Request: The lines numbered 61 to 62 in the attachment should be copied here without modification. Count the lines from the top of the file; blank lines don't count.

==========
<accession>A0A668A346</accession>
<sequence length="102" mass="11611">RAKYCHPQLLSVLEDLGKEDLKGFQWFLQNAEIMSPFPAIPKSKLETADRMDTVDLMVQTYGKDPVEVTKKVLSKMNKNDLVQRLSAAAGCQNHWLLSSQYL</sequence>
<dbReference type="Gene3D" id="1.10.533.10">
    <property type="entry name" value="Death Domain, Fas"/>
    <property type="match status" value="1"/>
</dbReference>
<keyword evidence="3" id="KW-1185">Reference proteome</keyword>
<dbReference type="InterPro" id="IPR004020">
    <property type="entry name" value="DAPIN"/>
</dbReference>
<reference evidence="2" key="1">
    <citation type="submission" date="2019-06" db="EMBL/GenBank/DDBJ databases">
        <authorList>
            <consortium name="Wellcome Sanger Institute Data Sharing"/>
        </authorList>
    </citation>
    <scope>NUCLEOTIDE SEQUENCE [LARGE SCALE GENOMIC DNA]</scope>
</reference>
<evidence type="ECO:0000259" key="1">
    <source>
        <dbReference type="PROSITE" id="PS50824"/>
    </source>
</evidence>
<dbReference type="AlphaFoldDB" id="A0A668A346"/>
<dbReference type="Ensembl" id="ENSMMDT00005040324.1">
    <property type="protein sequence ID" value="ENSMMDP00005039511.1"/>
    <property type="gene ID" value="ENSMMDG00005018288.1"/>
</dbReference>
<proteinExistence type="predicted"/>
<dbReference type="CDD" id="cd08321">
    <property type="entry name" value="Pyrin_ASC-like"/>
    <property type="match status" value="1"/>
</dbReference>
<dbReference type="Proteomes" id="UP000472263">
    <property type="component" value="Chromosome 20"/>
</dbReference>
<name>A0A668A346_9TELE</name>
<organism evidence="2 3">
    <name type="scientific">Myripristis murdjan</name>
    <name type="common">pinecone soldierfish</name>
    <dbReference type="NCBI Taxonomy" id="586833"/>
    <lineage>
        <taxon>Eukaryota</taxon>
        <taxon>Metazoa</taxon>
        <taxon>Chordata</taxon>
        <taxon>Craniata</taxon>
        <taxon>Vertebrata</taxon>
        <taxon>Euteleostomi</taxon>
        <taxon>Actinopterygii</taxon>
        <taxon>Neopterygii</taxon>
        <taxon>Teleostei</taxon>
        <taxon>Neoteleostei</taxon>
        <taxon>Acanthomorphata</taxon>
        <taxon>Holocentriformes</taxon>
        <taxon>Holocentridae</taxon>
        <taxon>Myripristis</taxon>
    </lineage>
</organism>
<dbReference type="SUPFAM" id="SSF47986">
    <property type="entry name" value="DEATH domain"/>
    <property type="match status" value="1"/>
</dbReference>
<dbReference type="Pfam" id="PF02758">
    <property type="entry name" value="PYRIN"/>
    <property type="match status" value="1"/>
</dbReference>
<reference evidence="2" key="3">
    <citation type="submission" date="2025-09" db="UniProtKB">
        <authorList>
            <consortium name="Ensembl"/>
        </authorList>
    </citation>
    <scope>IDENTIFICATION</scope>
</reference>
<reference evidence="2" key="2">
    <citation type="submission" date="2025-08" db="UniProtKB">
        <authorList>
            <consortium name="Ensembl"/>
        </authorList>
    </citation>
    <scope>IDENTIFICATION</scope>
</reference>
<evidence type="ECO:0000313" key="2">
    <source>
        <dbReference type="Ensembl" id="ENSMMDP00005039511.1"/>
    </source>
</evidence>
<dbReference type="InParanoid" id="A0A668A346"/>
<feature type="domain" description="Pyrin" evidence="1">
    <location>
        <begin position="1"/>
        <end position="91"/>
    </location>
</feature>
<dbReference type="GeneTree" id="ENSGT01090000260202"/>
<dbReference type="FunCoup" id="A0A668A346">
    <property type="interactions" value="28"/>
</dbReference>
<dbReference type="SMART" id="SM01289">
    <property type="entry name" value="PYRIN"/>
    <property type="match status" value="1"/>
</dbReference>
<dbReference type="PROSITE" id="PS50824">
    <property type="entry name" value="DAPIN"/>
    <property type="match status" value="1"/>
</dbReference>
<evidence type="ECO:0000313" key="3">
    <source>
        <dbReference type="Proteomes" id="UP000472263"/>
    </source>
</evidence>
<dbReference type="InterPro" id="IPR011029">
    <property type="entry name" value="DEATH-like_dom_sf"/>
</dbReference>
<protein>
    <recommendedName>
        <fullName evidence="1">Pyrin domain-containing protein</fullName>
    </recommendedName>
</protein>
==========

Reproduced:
    <property type="match status" value="1"/>
</dbReference>